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Does anyone here have an opinion of the aagaard series? I believe there are 6 books in the series
1) Excelling at Chess
2) Excelling at Chess Calculation
3) Excelling at Technical Chess
4) Excelling at Combinational Play
5) Excelling at Positional Chess
6) Practical Chess Defence
How do they compare with, say, Silman's books?
Would find the Silman books more approachable by a general audience. Aagaard's books seem to have a "you must be this tall to ride" feel to them (especially 2, 3 and 5) and are catered to above-average players.
OK, so it would be best to finish How to Reassess first before going through aagaard? Will the first one at least be accessible to the 1200-1400 range?
Though I'd recommend Silman's Amateur's Mind BEFORE Reassess as it is worth seeing how your thought process compares to others BEFORE you take on actual subject matter.
I would also add in Soltis' and Beim's series on similar topics. If I could go back I would read them in this order: Silman > Soltis > Beim > Aagaard
Not that Aagaard's books require that much knowledge, but IMO Silman and Soltis are much better writers so the material is more accessible. Beim just gives good solid advice.
I would only do this to yourself if you're a serious tournament player. If you just enjoy playing occassionally online, you could stop after Silman...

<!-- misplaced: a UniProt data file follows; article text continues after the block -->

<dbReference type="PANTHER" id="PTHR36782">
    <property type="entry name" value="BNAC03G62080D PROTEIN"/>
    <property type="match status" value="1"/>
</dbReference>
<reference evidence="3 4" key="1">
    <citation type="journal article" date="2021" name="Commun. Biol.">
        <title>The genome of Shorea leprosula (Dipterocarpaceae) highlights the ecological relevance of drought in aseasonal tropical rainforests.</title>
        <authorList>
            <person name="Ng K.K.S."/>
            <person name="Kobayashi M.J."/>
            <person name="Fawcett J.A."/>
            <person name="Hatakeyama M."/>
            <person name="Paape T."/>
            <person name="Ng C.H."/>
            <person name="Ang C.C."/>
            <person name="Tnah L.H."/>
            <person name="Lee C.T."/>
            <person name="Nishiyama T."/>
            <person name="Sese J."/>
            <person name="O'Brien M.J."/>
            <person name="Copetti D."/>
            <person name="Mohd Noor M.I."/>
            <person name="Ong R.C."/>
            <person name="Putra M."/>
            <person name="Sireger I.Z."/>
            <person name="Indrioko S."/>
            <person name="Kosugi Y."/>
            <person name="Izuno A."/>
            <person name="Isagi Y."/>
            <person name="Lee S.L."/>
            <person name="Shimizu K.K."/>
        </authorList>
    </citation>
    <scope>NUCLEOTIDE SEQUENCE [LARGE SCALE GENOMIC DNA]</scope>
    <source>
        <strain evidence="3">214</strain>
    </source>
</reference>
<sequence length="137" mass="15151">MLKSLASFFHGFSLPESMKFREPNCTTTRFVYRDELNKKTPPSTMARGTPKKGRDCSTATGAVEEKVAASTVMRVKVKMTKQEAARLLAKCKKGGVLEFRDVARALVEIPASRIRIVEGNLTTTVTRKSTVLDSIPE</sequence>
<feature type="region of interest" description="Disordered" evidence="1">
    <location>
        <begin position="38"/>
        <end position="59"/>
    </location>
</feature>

I am working through Amateurs mind ATM. The tips are very instructive, and I will probably read it more than once. Reassess in on my shelf waiting to be read, then comes Mastering Chess Strategy by Hellsten and a few others.
Aagaard's books are of a pretty high level, and are not really textbooks in the sense Silman's books can be. If you're interested you can have a look, and if you find them too challenging, come back to them later.
It's worth noting that some very respected instructors, including Chess.com's Dan Heisman, feel that the appropriate rating to start Silman's Reasses Your Chess is around 1800 or so, not the 1200-1400 range. Silman disagrees, but there it is . . .
I am also currently going through Amateurs Mind right now. I have a copy of Reassess but Silman says to go through AM first so I'm doing that.
I started playing in tournaments a couple months ago and already Silman wants me to reassess my chess...
Of course Silman isn't going to say it's for 1800+, gives him a much smaller potential audience.
Will I be ready for Reassess after carefully working through AM?
I don't think the material in reassess your chess is difficult at all. It's just knowing where to put pieces.
If you like Silman: reviews are at
Jacob Aagaard's writing is generally quite dry, I find (when he's writing about chess). I suspect that's a function of level. Another author who writes advanced stuff is Mark Dvoretsky and I think his writing is dry too. The impression given is "This is not meant to be fun!", but maybe it is fun for people whose brains are sufficiently (re)wired for chess? I personally prefer a degree of "leavening" of the chessic dough, otherwise I get tired quickly.
I have the Calulation one (#2). Too difficult. I would guess 1800+ USCF, but that's just guess.
Fair enough. I guess it's a matter of personal taste. FWIW, I like the writing style of Cyrus Lakdawala.
the series is all right, but Agaard himself is insulting and patronizing, having dealt with him person to person. I wouldn't buy anything from this guy, especially when there are more civil writers, like Jeremy Silman and Bill Robertie
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